Yet, they were not truly united in their purpose, and intense differences and conflicts still raged between them. That was why, the moment St. Paul noticed this weakness and used it to his advantage, as his time had not yet come, as he announced himself as belonging to the faction of the Pharisees, the entire audience exploded in fury, with the Pharisees and the Sadducees violently going at each other.

Why did I bring this up, and why did I go in depth into this fact? That is because in our Gospel today, our Lord Jesus was praying to His Father in heaven, at the time when He was about to go into His Passion and death. In this supposedly last prayer, He prayed for the sake of all of His disciples and all those who believe in Him, that they all may be brought into perfect unity through the Holy Spirit, so that they may be one just as the Lord Himself is one, perfectly united in the Holy Trinity, inseparable and indivisible.

That means, all of us as Christians must not be like the Pharisees and the Sadducees, who first of all, rejected the Lord and His teachings because they trusted in their own human power, intellect, influence and all the things that they thought made them great. Those in fact had become the source of their downfall, as they became proud and divided among themselves, each with their own ego and pride.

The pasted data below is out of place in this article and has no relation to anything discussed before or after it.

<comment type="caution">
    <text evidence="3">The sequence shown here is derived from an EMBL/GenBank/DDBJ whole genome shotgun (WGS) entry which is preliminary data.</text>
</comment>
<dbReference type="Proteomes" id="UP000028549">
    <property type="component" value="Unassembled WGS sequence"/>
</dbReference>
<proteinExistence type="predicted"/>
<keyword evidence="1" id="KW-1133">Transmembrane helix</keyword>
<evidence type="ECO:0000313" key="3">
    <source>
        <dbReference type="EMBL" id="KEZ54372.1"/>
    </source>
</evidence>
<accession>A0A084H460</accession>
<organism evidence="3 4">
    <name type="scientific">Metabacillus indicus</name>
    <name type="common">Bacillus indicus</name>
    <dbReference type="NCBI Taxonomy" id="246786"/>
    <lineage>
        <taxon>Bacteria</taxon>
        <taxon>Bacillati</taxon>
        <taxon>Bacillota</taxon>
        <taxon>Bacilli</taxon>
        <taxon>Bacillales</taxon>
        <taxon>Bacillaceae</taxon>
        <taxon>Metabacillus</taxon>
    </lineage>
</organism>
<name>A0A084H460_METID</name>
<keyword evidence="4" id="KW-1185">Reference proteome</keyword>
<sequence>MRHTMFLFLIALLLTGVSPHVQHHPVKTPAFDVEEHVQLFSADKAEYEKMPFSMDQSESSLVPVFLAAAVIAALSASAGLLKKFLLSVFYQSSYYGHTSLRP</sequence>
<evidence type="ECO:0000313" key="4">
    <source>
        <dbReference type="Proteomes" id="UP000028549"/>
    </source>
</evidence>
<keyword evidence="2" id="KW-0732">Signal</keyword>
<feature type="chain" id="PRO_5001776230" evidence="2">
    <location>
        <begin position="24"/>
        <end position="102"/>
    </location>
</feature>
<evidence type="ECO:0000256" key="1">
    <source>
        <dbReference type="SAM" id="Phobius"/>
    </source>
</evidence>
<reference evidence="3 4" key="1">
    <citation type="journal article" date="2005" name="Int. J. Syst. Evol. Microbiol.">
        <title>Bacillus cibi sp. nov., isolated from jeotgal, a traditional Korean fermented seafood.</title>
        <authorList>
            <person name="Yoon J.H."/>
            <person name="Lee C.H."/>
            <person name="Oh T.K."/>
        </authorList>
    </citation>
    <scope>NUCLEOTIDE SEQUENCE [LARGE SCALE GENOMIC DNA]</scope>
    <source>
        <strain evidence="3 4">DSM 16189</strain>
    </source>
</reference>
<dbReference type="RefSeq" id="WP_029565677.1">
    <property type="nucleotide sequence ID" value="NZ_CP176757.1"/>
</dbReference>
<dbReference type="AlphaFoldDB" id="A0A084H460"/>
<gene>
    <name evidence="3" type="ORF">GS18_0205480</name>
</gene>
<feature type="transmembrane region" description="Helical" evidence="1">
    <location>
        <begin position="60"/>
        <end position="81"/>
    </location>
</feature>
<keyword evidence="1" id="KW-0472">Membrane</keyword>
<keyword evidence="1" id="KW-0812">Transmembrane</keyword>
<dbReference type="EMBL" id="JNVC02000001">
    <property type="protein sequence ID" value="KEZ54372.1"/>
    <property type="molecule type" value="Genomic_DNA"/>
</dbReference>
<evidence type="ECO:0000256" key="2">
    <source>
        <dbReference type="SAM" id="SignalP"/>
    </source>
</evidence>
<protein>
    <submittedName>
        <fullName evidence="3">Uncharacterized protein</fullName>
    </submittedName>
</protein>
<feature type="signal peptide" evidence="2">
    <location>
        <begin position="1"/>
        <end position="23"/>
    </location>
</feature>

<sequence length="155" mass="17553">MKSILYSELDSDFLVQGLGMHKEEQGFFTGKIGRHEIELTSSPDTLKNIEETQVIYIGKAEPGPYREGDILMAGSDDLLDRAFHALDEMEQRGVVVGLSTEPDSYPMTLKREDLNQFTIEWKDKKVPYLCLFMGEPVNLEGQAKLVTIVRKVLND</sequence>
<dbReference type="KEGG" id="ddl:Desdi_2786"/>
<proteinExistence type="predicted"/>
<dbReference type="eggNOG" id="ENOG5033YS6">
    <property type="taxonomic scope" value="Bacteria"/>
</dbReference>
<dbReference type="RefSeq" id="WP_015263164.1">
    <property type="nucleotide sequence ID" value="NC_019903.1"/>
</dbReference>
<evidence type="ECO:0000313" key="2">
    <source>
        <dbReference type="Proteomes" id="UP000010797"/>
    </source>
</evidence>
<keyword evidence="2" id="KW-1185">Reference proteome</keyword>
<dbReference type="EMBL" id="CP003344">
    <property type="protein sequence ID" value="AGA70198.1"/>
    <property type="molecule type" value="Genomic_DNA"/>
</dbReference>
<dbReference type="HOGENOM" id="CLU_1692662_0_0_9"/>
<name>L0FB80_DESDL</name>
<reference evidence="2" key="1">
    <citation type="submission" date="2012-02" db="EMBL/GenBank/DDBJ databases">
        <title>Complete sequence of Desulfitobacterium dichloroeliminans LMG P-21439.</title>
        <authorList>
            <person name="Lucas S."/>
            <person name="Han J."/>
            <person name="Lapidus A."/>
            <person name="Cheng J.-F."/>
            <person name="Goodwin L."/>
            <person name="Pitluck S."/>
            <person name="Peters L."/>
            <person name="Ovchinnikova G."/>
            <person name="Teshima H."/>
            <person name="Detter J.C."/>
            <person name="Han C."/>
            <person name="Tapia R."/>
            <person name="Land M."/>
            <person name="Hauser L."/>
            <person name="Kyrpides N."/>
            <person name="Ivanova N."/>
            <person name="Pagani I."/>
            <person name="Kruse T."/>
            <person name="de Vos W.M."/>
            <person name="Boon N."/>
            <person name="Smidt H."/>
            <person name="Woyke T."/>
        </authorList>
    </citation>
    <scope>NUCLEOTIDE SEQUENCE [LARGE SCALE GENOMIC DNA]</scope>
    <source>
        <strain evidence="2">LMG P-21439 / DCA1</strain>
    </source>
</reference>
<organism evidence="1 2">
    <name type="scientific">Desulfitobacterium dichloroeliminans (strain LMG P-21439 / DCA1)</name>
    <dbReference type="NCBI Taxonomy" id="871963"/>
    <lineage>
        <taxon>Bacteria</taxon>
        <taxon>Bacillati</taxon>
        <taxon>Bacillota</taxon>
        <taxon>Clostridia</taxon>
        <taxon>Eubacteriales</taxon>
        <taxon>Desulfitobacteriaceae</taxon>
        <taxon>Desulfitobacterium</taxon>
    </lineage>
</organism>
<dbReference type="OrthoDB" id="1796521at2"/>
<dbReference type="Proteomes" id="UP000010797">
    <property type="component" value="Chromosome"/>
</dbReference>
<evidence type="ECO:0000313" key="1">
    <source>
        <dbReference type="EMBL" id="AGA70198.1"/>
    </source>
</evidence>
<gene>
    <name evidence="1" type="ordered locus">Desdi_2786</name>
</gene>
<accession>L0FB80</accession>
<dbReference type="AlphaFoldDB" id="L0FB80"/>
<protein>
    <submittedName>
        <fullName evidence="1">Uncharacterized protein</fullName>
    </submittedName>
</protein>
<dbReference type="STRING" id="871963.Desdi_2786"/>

But that is not what we as Christians should do. For our ways is not the ways of this world, and we should follow what the Lord had commanded all of us to do. And what is it that He has commanded us to do, brothers and sisters in Christ? It is for us to remain united to one another, by our connection through the Church, as all of us are members of His Church, and all of us are believing in the same God and Saviour, our Lord Jesus Christ.

Therefore, as Christians, all of us ought to put our complete trust in the Lord, and keep up the faith which we have in God. There had been many people who had suffered because they kept their faith, including that of St. Paul the Apostle. Many other holy saints had suffered martyrdom because they refused to let go of their faith, or to deny their Lord and Saviour before others.

St. Justin the Martyr was one of such holy saint, whose feast we commemorate today in his honour. He was a renowned philosopher and teacher of the faith, who converted from the Roman paganism to the Christian faith because the traditional beliefs of paganism and polytheism, as well as all the philosophical thoughts at that time failed to truly satisfy his desire to seek for that emptiness inside his heart to be filled, which he eventually found in the Lord, Who filled it with His love and truth.

It was told that he contributed a lot to the establishment of the early Church, as he travelled around the Empire preaching about the Lord Jesus and His salvation to many people. Eventually he was arrested by the Roman authorities upon the report from a philosopher he debated against, who was a particularly hostile opponent of Christianity.